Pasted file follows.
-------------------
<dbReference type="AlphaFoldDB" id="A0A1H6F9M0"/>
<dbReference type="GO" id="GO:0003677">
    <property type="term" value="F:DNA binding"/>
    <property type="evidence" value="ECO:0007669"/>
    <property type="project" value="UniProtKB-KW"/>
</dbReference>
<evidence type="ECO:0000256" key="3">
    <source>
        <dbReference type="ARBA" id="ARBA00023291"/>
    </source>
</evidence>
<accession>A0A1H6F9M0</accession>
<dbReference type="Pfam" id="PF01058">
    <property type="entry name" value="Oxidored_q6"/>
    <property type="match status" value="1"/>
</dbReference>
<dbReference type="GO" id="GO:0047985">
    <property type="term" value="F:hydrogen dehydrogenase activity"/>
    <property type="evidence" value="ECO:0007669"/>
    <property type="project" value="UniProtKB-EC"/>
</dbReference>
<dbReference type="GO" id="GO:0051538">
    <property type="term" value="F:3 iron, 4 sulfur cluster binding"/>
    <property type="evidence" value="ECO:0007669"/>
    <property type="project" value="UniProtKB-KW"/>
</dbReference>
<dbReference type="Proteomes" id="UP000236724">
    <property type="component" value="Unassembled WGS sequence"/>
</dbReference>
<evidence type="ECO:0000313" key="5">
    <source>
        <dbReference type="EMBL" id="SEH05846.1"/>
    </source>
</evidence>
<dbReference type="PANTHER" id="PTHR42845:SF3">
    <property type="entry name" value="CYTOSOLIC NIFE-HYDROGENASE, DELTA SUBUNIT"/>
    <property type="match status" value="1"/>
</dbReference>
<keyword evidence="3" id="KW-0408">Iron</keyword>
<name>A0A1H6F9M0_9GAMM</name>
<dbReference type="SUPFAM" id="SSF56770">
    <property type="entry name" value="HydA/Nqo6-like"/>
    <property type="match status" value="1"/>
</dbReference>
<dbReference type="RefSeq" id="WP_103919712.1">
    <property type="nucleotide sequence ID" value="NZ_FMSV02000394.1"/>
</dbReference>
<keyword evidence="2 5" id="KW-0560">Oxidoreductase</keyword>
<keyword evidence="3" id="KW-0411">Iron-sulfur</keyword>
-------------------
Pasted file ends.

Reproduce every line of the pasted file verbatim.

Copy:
<dbReference type="AlphaFoldDB" id="A0A1H6F9M0"/>
<dbReference type="GO" id="GO:0003677">
    <property type="term" value="F:DNA binding"/>
    <property type="evidence" value="ECO:0007669"/>
    <property type="project" value="UniProtKB-KW"/>
</dbReference>
<evidence type="ECO:0000256" key="3">
    <source>
        <dbReference type="ARBA" id="ARBA00023291"/>
    </source>
</evidence>
<accession>A0A1H6F9M0</accession>
<dbReference type="Pfam" id="PF01058">
    <property type="entry name" value="Oxidored_q6"/>
    <property type="match status" value="1"/>
</dbReference>
<dbReference type="GO" id="GO:0047985">
    <property type="term" value="F:hydrogen dehydrogenase activity"/>
    <property type="evidence" value="ECO:0007669"/>
    <property type="project" value="UniProtKB-EC"/>
</dbReference>
<dbReference type="GO" id="GO:0051538">
    <property type="term" value="F:3 iron, 4 sulfur cluster binding"/>
    <property type="evidence" value="ECO:0007669"/>
    <property type="project" value="UniProtKB-KW"/>
</dbReference>
<dbReference type="Proteomes" id="UP000236724">
    <property type="component" value="Unassembled WGS sequence"/>
</dbReference>
<evidence type="ECO:0000313" key="5">
    <source>
        <dbReference type="EMBL" id="SEH05846.1"/>
    </source>
</evidence>
<dbReference type="PANTHER" id="PTHR42845:SF3">
    <property type="entry name" value="CYTOSOLIC NIFE-HYDROGENASE, DELTA SUBUNIT"/>
    <property type="match status" value="1"/>
</dbReference>
<keyword evidence="3" id="KW-0408">Iron</keyword>
<name>A0A1H6F9M0_9GAMM</name>
<dbReference type="SUPFAM" id="SSF56770">
    <property type="entry name" value="HydA/Nqo6-like"/>
    <property type="match status" value="1"/>
</dbReference>
<dbReference type="RefSeq" id="WP_103919712.1">
    <property type="nucleotide sequence ID" value="NZ_FMSV02000394.1"/>
</dbReference>
<keyword evidence="2 5" id="KW-0560">Oxidoreductase</keyword>
<keyword evidence="3" id="KW-0411">Iron-sulfur</keyword>